It’s The Old-Fashioned Way
By Dave Anderson
How many rifle shooters are capable of shooting accurately with iron sights? Does it even matter any more? Like most shooters of my generation who grew up in the 1960’s, I learned to shoot using open iron sights. I shot small game and vermin with iron-sighted .22’s, and shot my first couple of deer with iron-sighted .30-30 Win and .303 British rifles.
I didn’t own a scoped rifle until I was 16, but in the 1/2-century since, I’ve used scopes almost exclusively. As a sighting device for rifles, scopes are so superior I’d just be wasting your time discussing it. It is rare indeed to see a hunting rifle without a scope. In competitive shooting, iron sights are used only when the rules require it. Even in the military, the last bastion of iron-sighted rifles, optical sights, both scopes and red dots, are rapidly taking over.
And yet … a couple of recent events got me thinking about iron sights. One occurred during an inspection/maintenance check of the gunroom. It dawned on me there were quite a few iron-sighted rifles. It kind of surprised me. Some were collectibles or family heirlooms, but there were several I actually use on a regular basis.
The other event was a series of e-mail exchanges with my editors, Jeff John and Roy Huntington. You might think discussing assignments and articles would be enough gun talk. Not so. A lot of the chat is just good ol’’ boys yakking about guns, especially about guns recently acquired. Boys do like to talk about their toys.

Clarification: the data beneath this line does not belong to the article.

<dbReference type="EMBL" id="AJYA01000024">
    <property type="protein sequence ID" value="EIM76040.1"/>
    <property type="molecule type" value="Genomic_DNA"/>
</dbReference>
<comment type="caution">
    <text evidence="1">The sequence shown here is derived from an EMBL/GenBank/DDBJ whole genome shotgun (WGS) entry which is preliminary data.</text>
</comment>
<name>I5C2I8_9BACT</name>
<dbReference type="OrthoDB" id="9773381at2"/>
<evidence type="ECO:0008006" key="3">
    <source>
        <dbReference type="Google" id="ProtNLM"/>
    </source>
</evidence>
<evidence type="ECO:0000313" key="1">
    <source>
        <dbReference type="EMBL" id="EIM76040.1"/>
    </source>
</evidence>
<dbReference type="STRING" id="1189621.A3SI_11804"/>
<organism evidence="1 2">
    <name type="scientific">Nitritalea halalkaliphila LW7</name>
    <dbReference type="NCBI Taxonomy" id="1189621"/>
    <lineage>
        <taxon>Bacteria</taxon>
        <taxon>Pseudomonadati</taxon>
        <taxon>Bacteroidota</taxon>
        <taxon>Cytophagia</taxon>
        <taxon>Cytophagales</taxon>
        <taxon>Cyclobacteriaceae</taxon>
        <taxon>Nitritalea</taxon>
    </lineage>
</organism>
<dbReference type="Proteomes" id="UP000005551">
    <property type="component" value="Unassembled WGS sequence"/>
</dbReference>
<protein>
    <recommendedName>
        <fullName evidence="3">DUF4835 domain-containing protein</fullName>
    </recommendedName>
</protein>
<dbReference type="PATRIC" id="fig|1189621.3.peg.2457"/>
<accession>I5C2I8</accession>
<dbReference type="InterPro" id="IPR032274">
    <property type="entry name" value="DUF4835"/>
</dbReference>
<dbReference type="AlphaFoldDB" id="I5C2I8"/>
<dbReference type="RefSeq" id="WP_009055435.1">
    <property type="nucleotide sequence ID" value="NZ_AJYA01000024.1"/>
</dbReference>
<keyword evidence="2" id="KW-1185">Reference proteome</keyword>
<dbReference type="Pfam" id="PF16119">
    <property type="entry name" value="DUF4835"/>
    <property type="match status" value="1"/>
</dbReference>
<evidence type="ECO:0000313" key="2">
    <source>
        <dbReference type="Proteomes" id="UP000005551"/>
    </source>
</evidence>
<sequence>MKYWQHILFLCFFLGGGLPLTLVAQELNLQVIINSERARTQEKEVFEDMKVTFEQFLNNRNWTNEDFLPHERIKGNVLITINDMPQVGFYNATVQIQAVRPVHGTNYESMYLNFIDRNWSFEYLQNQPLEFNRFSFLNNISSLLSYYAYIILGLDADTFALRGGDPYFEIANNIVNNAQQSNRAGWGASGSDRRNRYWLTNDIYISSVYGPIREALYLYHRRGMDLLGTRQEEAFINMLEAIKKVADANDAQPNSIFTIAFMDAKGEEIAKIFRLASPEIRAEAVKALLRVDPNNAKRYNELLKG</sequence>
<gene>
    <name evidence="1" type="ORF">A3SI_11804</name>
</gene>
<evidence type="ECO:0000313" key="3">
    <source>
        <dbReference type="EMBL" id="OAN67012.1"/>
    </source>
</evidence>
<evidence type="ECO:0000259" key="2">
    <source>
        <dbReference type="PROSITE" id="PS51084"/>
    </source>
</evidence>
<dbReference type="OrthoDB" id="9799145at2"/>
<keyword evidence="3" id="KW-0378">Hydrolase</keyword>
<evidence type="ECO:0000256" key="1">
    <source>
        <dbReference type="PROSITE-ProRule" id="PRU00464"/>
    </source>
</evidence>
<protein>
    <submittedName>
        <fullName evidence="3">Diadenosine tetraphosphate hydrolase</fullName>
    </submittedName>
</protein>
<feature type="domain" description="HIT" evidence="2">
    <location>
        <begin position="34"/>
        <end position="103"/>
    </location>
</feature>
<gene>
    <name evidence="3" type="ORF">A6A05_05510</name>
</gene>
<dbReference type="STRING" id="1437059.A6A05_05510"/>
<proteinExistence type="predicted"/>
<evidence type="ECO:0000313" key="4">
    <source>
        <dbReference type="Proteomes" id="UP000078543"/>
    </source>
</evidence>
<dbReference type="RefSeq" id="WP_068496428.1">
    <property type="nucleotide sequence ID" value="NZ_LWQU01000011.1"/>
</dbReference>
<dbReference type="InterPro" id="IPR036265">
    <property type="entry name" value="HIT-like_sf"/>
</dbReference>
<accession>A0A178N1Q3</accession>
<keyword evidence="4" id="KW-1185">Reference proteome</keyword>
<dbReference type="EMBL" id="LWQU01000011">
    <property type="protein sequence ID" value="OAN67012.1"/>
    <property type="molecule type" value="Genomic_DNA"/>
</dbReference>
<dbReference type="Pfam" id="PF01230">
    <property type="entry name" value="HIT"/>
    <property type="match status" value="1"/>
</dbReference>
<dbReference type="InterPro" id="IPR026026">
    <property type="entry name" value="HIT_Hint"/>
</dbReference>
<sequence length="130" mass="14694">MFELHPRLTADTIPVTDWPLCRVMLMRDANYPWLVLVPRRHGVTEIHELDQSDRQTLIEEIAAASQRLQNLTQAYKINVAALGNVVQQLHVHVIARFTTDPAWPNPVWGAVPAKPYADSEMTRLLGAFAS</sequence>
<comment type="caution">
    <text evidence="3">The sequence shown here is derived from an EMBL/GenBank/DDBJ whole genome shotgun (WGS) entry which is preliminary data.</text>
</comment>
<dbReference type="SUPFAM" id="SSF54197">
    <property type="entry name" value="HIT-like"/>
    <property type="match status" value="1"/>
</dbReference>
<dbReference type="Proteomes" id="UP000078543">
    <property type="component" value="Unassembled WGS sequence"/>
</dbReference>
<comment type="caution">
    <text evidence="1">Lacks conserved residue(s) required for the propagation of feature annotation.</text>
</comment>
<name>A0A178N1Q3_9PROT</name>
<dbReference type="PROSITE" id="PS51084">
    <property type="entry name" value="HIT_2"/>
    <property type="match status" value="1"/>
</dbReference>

Maybe it was just coincidence, but both Roy and Jeff sent photos of some cool looking, iron-sighted rifles. Moreover, the target photos they sent suggested 1) the rifles were pretty darn accurate, 2) the boys know how to shoot with iron sights and 3—most importantly) here was an opportunity to let the editors do some of my work for me.
This 100-yard group was made with a CZ-527 carbine in 7.62×39, using an NECG
receiver sight and a higher front sight with gold-colored bead. First group
(right) is about 2-1/2 inches, and the second (left) is after sight adjustment
and is about 2 inches.